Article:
Again, the talk was pretty packed with a lot of standers, especially considering the late time; it was great presenting and meeting all the people I did. I might be going next year as well if I have the time and hope to see all of you again (with many others).
Linuxfest also had set tables for lesser donnors to advertise their wares. At least one group was livestreaming throughout the event, and I figure that might be an option for me in the future. (I've also thought about merch, but it always strikes me as contrived and a little too consumerist.) I'm not actually sure how much they charge for the tables, but it's crossed my mind to crowdfund the money. That's probably something to think about in the future though.
Thu, 14 Jun 2018 13:54:29 -0400
Linuxfest 2018 review
A brief video on my experience at Southeast Linuxfest, check it out here.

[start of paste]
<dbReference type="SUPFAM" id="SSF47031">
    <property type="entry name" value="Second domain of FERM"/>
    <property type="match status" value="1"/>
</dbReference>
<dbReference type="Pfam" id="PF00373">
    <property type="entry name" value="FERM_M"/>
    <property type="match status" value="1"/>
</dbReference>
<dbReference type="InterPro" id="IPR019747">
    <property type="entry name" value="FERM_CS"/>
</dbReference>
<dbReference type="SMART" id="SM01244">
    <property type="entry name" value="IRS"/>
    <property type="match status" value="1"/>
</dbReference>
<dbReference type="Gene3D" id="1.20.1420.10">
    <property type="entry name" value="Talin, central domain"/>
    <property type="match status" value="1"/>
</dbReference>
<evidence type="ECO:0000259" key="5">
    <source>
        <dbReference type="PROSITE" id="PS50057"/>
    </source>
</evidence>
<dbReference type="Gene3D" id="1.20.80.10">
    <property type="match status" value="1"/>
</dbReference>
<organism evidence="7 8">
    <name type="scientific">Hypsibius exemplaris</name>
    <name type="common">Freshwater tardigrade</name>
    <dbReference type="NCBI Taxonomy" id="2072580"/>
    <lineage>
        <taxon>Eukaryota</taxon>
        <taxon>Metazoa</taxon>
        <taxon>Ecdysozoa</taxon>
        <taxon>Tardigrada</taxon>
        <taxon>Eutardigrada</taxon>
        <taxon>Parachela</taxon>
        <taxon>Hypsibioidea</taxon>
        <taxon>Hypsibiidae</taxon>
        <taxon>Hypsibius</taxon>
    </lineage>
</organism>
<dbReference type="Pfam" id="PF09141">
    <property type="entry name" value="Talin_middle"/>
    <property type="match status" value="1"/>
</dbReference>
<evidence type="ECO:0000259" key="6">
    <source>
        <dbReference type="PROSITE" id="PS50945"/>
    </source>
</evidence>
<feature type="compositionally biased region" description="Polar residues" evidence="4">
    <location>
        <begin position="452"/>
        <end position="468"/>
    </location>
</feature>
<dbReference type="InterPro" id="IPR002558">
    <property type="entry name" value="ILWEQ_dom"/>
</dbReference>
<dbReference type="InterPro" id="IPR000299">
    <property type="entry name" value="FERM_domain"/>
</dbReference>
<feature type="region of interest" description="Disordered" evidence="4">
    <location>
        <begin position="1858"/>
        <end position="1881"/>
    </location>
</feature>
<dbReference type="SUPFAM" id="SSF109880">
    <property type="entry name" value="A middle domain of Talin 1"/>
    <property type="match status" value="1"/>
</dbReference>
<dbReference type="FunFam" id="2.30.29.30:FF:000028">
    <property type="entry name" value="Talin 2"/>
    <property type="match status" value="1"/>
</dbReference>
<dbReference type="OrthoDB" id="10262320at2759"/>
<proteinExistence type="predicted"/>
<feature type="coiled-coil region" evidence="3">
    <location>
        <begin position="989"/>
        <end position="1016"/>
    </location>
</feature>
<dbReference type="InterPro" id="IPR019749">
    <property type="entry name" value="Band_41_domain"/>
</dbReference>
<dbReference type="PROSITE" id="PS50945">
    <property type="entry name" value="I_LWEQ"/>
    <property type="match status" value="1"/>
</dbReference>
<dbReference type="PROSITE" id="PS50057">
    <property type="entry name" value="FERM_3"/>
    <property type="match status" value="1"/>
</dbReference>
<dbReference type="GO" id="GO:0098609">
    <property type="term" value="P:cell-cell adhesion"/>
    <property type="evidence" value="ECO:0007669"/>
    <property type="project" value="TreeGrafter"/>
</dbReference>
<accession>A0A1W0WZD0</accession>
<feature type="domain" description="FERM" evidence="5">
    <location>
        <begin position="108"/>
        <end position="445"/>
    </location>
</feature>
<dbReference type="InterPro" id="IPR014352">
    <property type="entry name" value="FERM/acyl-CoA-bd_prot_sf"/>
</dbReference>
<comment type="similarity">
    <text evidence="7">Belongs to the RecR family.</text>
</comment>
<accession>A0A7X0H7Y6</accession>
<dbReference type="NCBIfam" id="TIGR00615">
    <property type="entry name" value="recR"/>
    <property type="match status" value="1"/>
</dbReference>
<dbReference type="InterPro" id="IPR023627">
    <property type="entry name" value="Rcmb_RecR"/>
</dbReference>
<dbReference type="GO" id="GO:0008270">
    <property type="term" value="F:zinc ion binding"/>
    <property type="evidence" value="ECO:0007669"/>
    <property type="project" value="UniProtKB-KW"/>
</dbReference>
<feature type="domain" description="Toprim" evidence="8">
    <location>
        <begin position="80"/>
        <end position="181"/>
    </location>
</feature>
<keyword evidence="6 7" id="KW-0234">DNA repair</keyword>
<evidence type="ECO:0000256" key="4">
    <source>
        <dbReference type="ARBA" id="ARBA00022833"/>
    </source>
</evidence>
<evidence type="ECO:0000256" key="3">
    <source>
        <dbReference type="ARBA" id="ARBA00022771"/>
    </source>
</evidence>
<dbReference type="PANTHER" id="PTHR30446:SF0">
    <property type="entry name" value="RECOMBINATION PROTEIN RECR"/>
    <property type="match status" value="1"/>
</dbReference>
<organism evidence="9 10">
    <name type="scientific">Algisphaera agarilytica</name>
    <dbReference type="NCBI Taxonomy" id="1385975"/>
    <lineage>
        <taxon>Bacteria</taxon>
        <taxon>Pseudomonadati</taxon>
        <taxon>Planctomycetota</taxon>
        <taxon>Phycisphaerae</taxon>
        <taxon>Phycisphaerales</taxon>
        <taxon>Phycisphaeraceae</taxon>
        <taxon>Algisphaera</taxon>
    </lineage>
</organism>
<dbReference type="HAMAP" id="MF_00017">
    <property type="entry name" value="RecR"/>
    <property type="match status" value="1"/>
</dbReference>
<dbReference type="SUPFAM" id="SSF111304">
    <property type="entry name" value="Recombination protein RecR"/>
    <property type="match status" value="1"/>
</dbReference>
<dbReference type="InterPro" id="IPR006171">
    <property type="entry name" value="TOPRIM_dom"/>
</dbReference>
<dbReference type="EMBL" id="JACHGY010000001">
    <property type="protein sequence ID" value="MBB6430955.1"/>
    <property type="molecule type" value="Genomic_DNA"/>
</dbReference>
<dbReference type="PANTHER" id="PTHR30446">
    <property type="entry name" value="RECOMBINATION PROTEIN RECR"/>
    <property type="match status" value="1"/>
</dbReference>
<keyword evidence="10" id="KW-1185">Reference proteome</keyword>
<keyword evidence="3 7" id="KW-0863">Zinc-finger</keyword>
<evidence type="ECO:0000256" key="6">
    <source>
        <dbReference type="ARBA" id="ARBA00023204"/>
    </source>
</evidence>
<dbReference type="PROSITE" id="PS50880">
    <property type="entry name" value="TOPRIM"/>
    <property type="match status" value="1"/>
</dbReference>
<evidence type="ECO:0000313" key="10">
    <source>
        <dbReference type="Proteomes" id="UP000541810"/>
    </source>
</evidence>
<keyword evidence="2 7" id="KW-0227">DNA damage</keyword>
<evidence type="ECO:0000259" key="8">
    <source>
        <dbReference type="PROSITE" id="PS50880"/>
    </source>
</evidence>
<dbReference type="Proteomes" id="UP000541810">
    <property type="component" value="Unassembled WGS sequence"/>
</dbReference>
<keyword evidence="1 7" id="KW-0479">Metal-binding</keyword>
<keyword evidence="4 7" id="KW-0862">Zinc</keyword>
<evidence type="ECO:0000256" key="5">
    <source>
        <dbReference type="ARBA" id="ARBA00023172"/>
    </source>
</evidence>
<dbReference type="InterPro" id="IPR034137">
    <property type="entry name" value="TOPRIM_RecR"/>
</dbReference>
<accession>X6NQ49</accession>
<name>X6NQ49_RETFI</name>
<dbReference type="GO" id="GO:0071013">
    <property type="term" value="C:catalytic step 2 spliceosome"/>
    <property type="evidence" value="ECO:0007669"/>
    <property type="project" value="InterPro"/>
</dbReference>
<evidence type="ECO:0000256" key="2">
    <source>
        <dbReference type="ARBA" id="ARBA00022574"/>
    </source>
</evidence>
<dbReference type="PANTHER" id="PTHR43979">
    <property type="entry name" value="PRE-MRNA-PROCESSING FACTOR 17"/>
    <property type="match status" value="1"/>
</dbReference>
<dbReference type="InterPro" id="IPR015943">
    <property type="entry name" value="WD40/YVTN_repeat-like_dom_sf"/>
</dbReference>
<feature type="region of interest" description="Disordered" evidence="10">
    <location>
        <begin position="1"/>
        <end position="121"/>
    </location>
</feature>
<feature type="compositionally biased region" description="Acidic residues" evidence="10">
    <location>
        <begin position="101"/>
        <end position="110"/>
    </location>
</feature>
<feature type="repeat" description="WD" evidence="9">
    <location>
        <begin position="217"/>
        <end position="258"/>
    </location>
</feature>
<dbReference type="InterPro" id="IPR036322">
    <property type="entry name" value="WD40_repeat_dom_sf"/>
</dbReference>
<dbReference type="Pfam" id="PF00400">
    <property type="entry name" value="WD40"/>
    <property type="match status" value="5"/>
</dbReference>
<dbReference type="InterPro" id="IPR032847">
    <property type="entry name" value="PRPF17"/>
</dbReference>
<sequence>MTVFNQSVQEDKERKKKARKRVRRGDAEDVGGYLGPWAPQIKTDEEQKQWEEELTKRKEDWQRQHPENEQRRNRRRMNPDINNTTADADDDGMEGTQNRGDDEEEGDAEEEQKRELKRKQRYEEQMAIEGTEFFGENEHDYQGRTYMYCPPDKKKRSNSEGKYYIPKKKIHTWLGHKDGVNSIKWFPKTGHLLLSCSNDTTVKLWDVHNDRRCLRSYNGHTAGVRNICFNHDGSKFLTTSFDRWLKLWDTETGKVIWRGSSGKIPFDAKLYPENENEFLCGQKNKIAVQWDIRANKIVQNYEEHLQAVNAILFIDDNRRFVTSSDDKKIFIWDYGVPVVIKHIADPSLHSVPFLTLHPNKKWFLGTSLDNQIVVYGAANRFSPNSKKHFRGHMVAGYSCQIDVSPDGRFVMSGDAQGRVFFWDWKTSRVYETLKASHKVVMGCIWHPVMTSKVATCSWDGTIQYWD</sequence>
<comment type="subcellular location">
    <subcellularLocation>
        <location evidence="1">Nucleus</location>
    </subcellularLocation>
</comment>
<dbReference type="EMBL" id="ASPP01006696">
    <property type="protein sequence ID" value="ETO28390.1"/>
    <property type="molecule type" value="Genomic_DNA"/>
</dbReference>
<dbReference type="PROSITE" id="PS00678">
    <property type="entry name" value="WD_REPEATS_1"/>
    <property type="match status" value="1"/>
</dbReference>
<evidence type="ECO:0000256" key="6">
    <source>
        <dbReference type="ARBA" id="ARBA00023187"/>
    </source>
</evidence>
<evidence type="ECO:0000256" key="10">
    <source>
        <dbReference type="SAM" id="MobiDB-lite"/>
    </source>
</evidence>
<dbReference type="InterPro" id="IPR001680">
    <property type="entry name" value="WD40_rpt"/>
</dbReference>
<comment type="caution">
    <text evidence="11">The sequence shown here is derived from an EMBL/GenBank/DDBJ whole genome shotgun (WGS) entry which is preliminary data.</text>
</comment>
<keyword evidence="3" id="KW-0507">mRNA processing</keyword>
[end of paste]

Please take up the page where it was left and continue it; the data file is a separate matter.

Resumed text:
Wed, 13 Jun 2018 10:43:34 -0400
Syncthing video, also Patreon changes
New video out on Syncthing for keeping files in sync.
I've said this on Patreon already, but I'm going to be moving to a "per creation" payout on Patreon rather than the "per month" payout. I figure that'd (1) be more fair to people when I go another month like the last one where I don't put much out and (2) give some incentive for me to put stuff out regularly when I'm not moving cross-country or something. I'll treat all contentful videos as "paid" videos, meaning that I won't charge patrons for meta-videos or personal updates. For example, I'll be putting one out today or tomorrow on Liunxfest, etc.
Tue, 12 Jun 2018 09:36:10 -0400
The Secrets in Hamlet's Mill
A week or so ago, I heard about, for the first time, the book Hamlet's Mill: An Essay Investigating the Origins of Human Knowledge and Its Transmission Through Myth. The subtitle should communicate the gist. After ordering it online, it arrived this afternoon and I've gotten five chapters in (barely a fifth of the way through the whole thing).